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Byron Writers Festival

Living Wild – from Goonengerry to New Zealand ‘My life is free, random and spontaneous. This in itself creates enormous energy and clarity in body and mind.’ – Miriam Lancewood Could you live in the wilderness with nothing but the clothes on your back? Two guests at Byron Writers Festival this year have each survived for years in the wilderness, although the paths that led them there are very different. Gregory P Smith’s father was a violent alcoholic and his mother hardly the maternal type. As children, Gregory and his four sisters were told they were going to visit ‘Aunty Muriel’. Instead they were taken to an orphanage in Armidale. While there, Gregory was the victim of physical, psychological and sexual abuse – like others in care, now known as Forgotten Australians. As an adult Gregory spent years wandering the east coast of Australia, fluctuating between employment, addiction and homelessness. He struggled to make human connection: his childhood had scarred him and made meaningful relationships a frightening prospect. His impulse was always to flee. Around 1990, Gregory was moved on from sleeping rough in Byron Bay one more time. He walked to Mullum-

Gregory P Smith spent years wandering the east coast of Australia before going on to earn a PhD in Sociology.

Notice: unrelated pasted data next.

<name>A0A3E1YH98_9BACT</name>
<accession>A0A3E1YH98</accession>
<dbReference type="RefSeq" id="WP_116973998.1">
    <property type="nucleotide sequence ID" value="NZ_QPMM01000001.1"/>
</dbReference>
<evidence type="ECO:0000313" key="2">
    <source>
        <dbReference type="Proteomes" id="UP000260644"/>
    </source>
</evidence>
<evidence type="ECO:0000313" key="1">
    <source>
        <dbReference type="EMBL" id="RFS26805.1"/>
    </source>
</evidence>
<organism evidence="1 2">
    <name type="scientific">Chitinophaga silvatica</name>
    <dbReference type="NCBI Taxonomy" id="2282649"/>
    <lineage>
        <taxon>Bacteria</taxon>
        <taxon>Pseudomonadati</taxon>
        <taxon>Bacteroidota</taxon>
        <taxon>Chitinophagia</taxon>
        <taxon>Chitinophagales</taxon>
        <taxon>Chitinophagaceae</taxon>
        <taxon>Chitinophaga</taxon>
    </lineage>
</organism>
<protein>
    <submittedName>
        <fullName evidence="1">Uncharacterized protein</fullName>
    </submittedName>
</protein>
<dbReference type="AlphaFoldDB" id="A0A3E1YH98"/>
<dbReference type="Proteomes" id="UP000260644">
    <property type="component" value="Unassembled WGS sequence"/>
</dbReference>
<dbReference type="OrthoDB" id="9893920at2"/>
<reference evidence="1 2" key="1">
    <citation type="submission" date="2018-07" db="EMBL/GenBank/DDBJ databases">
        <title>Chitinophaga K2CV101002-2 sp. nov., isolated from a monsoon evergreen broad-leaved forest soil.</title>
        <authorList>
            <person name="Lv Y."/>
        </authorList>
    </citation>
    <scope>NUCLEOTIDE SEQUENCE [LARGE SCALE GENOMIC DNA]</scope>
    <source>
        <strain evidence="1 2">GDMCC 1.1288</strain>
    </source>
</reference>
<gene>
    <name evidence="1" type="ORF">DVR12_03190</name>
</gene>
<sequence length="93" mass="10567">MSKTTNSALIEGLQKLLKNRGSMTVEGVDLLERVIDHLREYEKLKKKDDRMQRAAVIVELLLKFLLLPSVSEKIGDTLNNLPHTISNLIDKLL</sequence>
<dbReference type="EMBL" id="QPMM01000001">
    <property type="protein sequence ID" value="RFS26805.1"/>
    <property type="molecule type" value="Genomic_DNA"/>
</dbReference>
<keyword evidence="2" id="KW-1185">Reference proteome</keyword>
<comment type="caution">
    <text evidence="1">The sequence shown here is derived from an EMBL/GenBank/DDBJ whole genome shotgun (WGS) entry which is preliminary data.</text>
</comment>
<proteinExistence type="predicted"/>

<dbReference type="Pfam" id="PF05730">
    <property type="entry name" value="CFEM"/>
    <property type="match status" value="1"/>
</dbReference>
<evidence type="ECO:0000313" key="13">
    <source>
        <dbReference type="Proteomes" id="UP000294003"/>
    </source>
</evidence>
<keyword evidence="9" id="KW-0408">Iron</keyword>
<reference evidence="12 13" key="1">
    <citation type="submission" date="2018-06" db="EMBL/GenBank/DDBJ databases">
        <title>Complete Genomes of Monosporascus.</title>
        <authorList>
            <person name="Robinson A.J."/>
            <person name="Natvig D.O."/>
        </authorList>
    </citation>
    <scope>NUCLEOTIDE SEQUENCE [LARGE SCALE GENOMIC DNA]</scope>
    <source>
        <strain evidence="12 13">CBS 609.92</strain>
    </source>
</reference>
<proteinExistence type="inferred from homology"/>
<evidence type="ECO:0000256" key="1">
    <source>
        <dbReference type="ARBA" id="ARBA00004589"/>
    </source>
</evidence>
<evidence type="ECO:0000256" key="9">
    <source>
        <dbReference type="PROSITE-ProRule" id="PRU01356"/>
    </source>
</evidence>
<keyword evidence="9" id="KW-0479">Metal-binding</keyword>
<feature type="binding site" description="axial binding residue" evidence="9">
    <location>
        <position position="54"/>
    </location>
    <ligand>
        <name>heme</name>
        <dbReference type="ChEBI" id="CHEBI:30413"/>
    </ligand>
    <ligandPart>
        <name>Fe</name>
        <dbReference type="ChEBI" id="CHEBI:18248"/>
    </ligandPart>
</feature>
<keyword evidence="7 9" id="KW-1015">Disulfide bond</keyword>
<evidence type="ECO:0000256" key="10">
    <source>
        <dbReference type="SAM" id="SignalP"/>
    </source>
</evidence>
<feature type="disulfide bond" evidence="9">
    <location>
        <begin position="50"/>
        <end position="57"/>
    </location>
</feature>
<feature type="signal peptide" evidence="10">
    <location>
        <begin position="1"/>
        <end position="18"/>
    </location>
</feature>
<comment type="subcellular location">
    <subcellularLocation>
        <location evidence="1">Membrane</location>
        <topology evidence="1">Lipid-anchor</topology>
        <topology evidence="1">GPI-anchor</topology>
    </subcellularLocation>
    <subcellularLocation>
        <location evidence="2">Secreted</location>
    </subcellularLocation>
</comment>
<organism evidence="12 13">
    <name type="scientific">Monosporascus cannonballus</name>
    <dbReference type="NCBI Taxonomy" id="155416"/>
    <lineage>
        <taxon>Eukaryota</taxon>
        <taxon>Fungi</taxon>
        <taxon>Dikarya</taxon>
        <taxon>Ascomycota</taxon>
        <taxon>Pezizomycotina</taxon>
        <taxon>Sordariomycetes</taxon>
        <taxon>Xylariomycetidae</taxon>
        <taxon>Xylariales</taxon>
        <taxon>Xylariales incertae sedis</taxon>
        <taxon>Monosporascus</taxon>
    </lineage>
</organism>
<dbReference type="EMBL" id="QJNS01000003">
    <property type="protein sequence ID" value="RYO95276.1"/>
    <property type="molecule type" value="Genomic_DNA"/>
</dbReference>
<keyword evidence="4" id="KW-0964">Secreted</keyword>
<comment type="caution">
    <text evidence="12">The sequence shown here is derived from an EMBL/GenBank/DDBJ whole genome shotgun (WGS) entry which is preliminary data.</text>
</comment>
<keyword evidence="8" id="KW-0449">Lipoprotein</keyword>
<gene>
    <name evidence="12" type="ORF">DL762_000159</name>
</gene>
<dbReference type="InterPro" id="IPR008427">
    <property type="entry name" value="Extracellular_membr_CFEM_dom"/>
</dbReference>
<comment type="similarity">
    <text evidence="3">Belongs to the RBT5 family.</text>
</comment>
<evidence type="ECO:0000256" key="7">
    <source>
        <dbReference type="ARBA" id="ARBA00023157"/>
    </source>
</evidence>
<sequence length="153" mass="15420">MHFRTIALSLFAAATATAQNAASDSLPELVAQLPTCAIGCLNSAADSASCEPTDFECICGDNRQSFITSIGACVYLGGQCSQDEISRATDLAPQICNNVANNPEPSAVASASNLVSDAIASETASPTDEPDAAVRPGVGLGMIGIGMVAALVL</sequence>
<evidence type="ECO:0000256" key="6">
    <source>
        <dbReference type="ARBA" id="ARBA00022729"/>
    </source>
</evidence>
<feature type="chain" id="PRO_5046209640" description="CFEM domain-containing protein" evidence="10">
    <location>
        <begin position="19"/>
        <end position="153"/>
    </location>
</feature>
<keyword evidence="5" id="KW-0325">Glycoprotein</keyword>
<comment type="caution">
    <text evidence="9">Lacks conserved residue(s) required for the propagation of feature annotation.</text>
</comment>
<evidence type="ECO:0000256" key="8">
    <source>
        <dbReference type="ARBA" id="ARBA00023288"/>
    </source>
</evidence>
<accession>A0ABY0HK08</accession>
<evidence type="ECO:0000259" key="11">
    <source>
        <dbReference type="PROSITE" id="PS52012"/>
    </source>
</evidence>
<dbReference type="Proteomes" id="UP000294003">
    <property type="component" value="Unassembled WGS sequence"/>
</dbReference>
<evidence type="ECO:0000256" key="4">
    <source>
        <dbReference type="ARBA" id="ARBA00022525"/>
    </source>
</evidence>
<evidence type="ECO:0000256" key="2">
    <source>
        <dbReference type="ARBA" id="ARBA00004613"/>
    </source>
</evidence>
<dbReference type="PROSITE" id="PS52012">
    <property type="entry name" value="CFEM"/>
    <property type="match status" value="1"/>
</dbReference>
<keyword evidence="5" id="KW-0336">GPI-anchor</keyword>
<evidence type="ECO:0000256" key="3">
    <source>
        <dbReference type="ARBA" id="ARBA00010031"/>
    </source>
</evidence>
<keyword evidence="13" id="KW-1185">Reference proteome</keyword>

bimby and just kept walking, into what was then called Goonengerry State Forest. He lived there for ten years – on the fringes of society in the dense, green wilderness, foraging for food, always mindful of his impact on the environment. People in neighbouring towns knew of this mystery man, yet knew nothing about him. When he emerged from the forest a decade later, emaciated and close to death,

Gregory decided it was time to turn his life around. The boy who left school at the age of fourteen became a man who worked to get a university admission, and ultimately earned a PhD in Sociology and today teaches at Southern Cross University. Out of the Forest is his uplifting and touching memoir.

Happily homeless Miriam Lancewood is 35, university educated, unem-

Miriam Lancewood spent seven years in wilderness of the Southern Alps of New Zealand with her husband Peter learning to survive.

ployed and homeless. And that’s just the way she likes it. She grew up in the Netherlands, was a competitive polevaulter and studied Physical Education before travelling in Africa and India. It occurred to Lancewood that she lacked the skills necessary to survive an apocalypse. So when she met her New Zealand husband, they embarked on an experiment to see if they could live without technology, electricity or

society for a year. They ended up living for seven years in the wilderness of the Southern Alps of New Zealand. They lived simply in a tent or hut, and survived by hunting wild animals and foraging edible plants, relying on only minimal supplies. In her inspirational memoir Woman in the Wilderness Lancewood recounts how she shot and killed her first goat with her bow and ar-

row. Sitting next to the carcass, Miriam cried. She had been raised a vegetarian from birth. Miriam and her husband Peter are currently exploring the wilds of Eastern Europe but will be re-joining society briefly at Byron Writers Festival this year. Gregory P Smith and Miriam Lancewood will appear together in the Living Wild session at Byron Writers Festival on Friday 3 August.